GUS, the delightful and talented team from The Baltimore Improv Group, opens its sets these days by asking the audience for “Three non-geographic locations.” Asked to come up and lead a practice, I brought this exercise with me. We had a lot of fun with it. You will, too.
Have you ever been in The White House? Ever gone into space? Ever visited an old West saloon? No? Well have you ever seen a television show or movie about one of those locations that you felt was “relate-able”?
The audience relates to Characters and Relationships even in “unrelatable” circumstances. As improvisers, we can go to wackier and wackier places as long as we center our scenes in knowable characters and relationships. And, remember, we know our characters and relationships through their patterns of emotional behavior.
As an improviser, have you ever been suggested a location or activity you’re not personally familiar with and as a result you end up playing a character who is “new” to the location/activity or just openly inept?
When the audience is engaged with Characters and Relationships they care way less about the authenticity of your mime and/or details. It’s the old Back To The Future Versus The Matrix dynamic: Because we were invested in Doc and Marty as people, knowing that once 85 MPH was achieved the Flux Capacitor sent you back in time was all that we needed. Conversely, because The Matrix was mostly filled with unemotional characters, nerds ruthlessly attacked the world’s nitty gritty.
Bottom line: This exercise will allow your group to more confidently explore far off worlds by finding a connection in Character and Relationships.
At its most dumbed down, “Game” is “the funny thing, done more.” Though what the “funny thing” is is subjective.
At once both more sophisticated and more corny, “Game” can focus on the repetition of the cause and effect of actions.Short Form‘s blessing and curse is that its rhythms connect so quickly (helped by being made explicit) – the audience is rigged to react to anticipation but the rigging can be too tight and become stale.
Aiming for an universal answer this site’s materials are predicated on the definition of “Game” as “a sequence of actions related by cause in effect, heightening in a progression through repetition.” Holds true for baseball and Monopoly alike.
I love “the moment.” I love the way an authentic reaction to a moment -that in no way could have been preconceived – can connect with an audience for a big laugh.
And I LOVE when concentrated pattern play incorporates “the moment” to be something uniquely Improv As Improv Does Best, connecting the ensemble and the audience in a previously-unknowable, perfectly-found moment.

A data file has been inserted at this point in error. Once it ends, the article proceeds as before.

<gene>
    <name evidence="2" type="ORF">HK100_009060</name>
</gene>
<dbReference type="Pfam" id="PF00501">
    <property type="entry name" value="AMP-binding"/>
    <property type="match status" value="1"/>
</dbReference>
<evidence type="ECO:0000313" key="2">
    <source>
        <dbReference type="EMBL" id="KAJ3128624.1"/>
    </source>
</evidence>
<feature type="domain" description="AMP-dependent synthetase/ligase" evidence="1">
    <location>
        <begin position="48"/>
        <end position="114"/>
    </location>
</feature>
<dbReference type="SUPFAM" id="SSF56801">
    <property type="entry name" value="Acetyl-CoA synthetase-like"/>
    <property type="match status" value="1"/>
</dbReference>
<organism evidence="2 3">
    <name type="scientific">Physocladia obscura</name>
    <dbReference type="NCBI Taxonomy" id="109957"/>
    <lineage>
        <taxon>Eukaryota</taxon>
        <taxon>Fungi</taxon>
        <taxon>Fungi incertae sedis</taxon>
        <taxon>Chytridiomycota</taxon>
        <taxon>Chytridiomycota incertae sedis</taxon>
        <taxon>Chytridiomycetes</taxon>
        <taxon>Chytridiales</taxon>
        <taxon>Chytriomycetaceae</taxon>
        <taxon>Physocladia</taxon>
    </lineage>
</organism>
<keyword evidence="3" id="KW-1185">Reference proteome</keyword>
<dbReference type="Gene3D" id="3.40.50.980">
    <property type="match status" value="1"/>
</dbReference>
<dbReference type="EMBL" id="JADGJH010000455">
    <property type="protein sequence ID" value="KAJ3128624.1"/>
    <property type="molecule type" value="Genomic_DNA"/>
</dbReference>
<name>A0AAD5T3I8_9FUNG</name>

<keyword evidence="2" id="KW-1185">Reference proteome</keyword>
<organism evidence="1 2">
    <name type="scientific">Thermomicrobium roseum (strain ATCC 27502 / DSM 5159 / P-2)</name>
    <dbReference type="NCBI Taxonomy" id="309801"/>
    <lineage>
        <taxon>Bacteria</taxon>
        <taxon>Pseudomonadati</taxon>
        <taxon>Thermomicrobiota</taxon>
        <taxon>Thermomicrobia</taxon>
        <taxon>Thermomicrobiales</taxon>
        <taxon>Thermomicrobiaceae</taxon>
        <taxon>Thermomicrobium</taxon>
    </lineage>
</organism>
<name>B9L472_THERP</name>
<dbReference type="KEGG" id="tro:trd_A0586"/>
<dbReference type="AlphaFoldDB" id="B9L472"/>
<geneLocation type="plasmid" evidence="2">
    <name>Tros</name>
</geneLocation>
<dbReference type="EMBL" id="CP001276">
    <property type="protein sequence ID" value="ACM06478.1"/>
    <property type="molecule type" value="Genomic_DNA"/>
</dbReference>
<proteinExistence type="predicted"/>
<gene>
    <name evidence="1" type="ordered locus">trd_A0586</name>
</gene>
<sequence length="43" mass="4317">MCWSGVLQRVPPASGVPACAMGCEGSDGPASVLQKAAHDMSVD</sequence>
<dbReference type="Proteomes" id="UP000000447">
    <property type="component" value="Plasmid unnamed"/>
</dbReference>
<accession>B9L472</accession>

“An ensemble of players gets on stage without previously rehearsed lines or blocking and acts out, making up the show as they go along. The audience understands that this show is constructed from nothing before their eyes. In these aspects, improvisational performance differentiates itself from any other performance medium.”
One, the camera’s distance makes it hard for the viewer to really track the game in play.
Two, oh, man, looking for a drinking game? Watch me teach and drink every time I say, “Right.”
Three, My 3 Rules – like Kick The Duck, Red Rover – is a game played through iterations. With each iteration, students “get it” more and by the end are fully engaged in the mechanics and they’re laughing.
In the following post, I’m going to share some clips from that night’s video showing the iterative learning process. My hope is that it’ll serve as a teaching lesson, both through how I provide instruction between iterations and how students loosen up and learn as a result of the iterations.Continue reading →
It’s simple and fun. All Chapman has to do accept each addition with his character’s garbled, “That’s my thing…” The audience loves him for it! They know he’s getting put upon by his fellow players (literally by the end!) and they reward his acceptance and commitment with laughter.
The Johnsons‘ performances account for the majority of this site’s videos. Why? I’m their coach. That means A) I love them, B) their work often reflectsImprov As Improv Does Best characteristics and C) theirs are the recordings that are the easiest for me to get.
But I have been a bad coach lately and have missed their recent shows.
In a Help Desk Game, the progression of the scenic games establishes the pattern, and that pattern’s evolving repetition serves to heighten a personal game or theme.
What’s just beautiful thinking about these comic strips as improv scenes using the Help Desk Dynamic, is how they get to call lights before they have to get to the punchline. By setting our expectations in the first interaction, WE – the reader or audience – laugh at following the second interaction in our own heads based on the first. Our Lizard Brain laughs at the recognition of the pattern – and that’s enough for your edit!
Patterns allow us to play confidently. Thanks for the illustrations, Jef and Tim!